In the Field – Late September, Part 2

– Posted in: Miscellaneous

Asclepias syriaca fall colorPenstemon digitalis fall color

While working on my most recent book, Fallscaping, I developed a particular interest in finding perennials with great autumn foliage color. Before that, I could name only a half-dozen or so; now, it seems they’re everywhere I look. At left above are some sunny yellow stalks of common milkweed (Asclepias syriaca), showing off beautifully against the deep green Eastern red cedar (Juniperus virginiana). And at right, a clump of foxglove penstemon (Penstemon digitalis) in rich fall color. I barely noticed this plant when it was in bloom; now, it simply cannot be overlooked.

Asclepias tuberosa seed podsApocynum cannabinum seed pods

Seedpods are another treat of the autumn season. At right above, the common butterfly weed (Asclepias tuberosa) is getting ready to release its silky-tufted seeds. At left above are the seedpods of Indian hemp (Apocynum cannabinum). Its open clusters of white flowers earlier in summer look something like a milkweed, but at this stage, it’s easy to see its connection to bluestars (Amsonia): They’re both in the dogbane family (Apocynaceae). Don’t see the resemblance? If you’re growing bluestar–particularly A. hubrichtii–and you didn’t cut it back after it flowered, look for the seedpods now about a third of the way to halfway down from the stem tips. I’ve not noticed bluestar pods turning this reddish (they’re usually yellow to orangey, just like the fall foliage), but the shape is very similar.

Praying mantid laying eggsOf course, plants aren’t the only thing that call the autumn meadow home; besides an abundance of birds and deer, and the occasional groundhog or red fox, there are lots of interesting insects and spiders, too. At right is a praying mantis laying an egg case on a goldenrod stem in early evening. I went back early the next morning, and she was still stitting there. I guess it’s a long process! And finally, I’ve included a few spider webs below, just because they’re neat. They also point out another advantage of wandering the meadow in early morning: The dew makes it much easier to admire–and to avoid walking through–the webs. By the way, if you find insects and similar critters fascinating, you need to check out the site called “What’s That Bug?”. Be prepared to spend a couple hours there, though!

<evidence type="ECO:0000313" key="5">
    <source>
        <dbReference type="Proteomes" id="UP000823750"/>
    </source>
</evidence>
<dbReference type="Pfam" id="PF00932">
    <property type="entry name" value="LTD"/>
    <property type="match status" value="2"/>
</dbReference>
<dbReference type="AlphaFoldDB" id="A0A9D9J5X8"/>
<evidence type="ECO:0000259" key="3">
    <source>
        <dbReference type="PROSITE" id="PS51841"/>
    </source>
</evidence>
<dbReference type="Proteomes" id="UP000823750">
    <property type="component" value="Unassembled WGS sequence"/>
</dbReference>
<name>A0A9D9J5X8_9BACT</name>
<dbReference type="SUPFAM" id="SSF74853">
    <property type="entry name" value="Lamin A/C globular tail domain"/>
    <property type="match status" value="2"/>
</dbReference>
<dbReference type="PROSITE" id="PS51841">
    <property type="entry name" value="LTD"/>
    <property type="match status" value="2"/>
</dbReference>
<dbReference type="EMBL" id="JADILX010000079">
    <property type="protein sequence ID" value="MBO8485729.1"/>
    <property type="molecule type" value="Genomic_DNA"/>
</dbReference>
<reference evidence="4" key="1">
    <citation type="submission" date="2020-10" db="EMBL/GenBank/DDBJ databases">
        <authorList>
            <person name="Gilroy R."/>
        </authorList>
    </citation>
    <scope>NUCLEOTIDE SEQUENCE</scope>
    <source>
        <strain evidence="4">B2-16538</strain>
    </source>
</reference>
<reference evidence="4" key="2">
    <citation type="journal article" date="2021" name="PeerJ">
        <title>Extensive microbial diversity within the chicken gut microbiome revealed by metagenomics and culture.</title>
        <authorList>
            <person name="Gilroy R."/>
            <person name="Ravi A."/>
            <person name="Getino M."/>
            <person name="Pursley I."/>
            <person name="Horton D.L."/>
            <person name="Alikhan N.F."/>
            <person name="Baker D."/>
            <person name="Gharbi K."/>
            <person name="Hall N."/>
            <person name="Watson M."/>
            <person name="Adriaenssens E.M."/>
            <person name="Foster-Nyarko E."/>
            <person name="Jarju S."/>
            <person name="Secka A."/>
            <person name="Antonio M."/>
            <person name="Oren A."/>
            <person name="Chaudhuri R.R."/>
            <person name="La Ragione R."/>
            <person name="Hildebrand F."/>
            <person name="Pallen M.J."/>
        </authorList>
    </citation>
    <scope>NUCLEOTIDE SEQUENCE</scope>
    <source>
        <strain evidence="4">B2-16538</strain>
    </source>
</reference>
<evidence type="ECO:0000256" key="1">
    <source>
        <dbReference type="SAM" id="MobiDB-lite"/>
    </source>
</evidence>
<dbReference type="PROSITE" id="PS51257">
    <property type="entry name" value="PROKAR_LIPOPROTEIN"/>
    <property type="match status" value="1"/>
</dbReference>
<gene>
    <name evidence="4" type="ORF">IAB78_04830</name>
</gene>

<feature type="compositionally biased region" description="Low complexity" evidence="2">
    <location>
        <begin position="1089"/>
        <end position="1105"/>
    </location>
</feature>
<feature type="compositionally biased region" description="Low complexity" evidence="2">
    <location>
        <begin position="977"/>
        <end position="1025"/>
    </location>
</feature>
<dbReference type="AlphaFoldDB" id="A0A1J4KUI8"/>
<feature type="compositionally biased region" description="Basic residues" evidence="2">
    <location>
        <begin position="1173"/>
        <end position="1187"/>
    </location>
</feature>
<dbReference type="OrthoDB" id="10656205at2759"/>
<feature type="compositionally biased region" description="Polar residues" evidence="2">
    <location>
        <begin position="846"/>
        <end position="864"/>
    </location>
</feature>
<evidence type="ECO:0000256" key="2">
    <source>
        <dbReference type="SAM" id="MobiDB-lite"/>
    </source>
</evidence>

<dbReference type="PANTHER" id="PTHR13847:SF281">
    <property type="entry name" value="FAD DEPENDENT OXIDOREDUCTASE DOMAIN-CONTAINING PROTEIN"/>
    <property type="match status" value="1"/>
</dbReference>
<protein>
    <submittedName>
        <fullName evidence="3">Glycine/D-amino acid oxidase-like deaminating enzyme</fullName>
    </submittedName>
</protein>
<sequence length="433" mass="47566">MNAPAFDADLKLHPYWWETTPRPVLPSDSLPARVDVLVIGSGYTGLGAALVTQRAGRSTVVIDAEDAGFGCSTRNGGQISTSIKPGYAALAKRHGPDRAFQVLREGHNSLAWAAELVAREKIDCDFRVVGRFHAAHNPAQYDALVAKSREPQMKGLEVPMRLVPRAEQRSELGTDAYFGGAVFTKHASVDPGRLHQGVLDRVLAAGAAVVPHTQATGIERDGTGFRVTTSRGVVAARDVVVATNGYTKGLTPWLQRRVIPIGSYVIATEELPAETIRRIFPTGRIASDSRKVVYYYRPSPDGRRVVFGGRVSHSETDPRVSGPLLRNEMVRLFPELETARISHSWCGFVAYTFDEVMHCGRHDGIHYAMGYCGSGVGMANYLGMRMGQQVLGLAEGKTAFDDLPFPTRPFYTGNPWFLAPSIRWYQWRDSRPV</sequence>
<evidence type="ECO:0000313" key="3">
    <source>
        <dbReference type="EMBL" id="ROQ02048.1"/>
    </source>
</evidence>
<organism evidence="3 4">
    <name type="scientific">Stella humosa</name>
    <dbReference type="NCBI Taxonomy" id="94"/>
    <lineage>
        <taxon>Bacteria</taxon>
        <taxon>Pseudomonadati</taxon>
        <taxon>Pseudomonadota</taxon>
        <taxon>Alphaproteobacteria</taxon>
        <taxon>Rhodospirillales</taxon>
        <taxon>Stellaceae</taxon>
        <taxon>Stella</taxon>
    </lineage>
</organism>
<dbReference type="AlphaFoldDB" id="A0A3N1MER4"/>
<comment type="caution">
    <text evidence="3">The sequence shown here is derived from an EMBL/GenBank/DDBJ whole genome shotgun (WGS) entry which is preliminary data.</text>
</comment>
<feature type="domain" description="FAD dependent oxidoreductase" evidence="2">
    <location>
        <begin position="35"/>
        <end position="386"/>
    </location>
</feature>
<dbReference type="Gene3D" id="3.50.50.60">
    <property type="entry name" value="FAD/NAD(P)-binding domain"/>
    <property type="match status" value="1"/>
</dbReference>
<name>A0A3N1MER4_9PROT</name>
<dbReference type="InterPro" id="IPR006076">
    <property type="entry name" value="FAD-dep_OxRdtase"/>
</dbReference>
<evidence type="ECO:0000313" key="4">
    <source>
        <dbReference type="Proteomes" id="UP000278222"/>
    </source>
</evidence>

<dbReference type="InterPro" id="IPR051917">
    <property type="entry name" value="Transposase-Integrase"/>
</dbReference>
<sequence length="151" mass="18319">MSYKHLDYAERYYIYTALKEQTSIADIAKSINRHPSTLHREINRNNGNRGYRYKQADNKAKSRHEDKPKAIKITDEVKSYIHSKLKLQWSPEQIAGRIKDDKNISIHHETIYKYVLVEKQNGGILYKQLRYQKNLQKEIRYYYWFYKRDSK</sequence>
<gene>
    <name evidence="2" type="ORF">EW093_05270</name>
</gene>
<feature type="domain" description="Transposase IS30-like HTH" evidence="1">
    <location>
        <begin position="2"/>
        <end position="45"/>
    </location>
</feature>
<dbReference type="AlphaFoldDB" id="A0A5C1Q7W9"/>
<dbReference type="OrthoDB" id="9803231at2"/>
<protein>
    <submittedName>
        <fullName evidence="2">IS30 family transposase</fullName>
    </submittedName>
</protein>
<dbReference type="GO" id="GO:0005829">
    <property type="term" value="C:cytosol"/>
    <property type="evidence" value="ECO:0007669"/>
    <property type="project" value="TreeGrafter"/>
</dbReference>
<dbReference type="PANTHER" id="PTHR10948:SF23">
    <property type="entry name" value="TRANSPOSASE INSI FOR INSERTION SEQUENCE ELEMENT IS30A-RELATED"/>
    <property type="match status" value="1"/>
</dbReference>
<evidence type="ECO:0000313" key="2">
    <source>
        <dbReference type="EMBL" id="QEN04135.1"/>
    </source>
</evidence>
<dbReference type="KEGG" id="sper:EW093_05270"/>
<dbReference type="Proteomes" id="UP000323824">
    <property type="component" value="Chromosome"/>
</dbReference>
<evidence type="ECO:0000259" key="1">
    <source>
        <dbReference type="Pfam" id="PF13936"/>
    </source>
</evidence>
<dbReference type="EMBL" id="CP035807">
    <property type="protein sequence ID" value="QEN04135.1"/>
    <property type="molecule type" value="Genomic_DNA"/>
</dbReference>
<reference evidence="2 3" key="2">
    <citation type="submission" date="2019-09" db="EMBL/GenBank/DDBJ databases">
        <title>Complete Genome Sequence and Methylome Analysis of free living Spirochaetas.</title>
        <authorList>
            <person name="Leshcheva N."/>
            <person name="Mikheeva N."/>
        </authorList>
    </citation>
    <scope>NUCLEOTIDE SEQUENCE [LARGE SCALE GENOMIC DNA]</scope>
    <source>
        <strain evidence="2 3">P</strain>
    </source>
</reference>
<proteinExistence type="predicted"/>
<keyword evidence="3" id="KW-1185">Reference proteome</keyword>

Spider webDouble web

Spider webSpider web

Nancy J. Ondra
Nan gardens on 4 acres in Bucks County, Pennsylvania. In the firm belief that every garden ought to have a pretentious-sounding (or at least pretentious-looking) name, she refers to her home grounds as "Hayefield." There, she experiments with a wide variety of plants and planting styles, from cottage gardens and color-based borders to managed meadows, naturalistic plantings, and veggies--all under the watchful eyes of her two pet alpacas, Daniel and Duncan.
Nancy J. Ondra

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Comments on this entry are closed.

Pam/Digging September 25, 2007, 10:50 pm

Great pics. And what a beautiful cover for your new book!

Nancy J. Ondra September 26, 2007, 8:13 pm

Thanks, Pam. There’s a bit of a funny story associated with that cover. Rob Cardillo shot that image here last fall, or the fall before, in a garden that’s adjacent to one of the pastures. When the cover was circulated for approval, I noticed that the rump of one of my alpacas was visible in the top right corner. I thought it was cute, so I didn’t say anything. Rob, however, being the conscientious soul he is, pointed it out to the powers-that-be, and it was edited out of the final cover. If you look at the cover image on Amazon, though, which was from the previous stage, you can still see a bit of alpaca butt.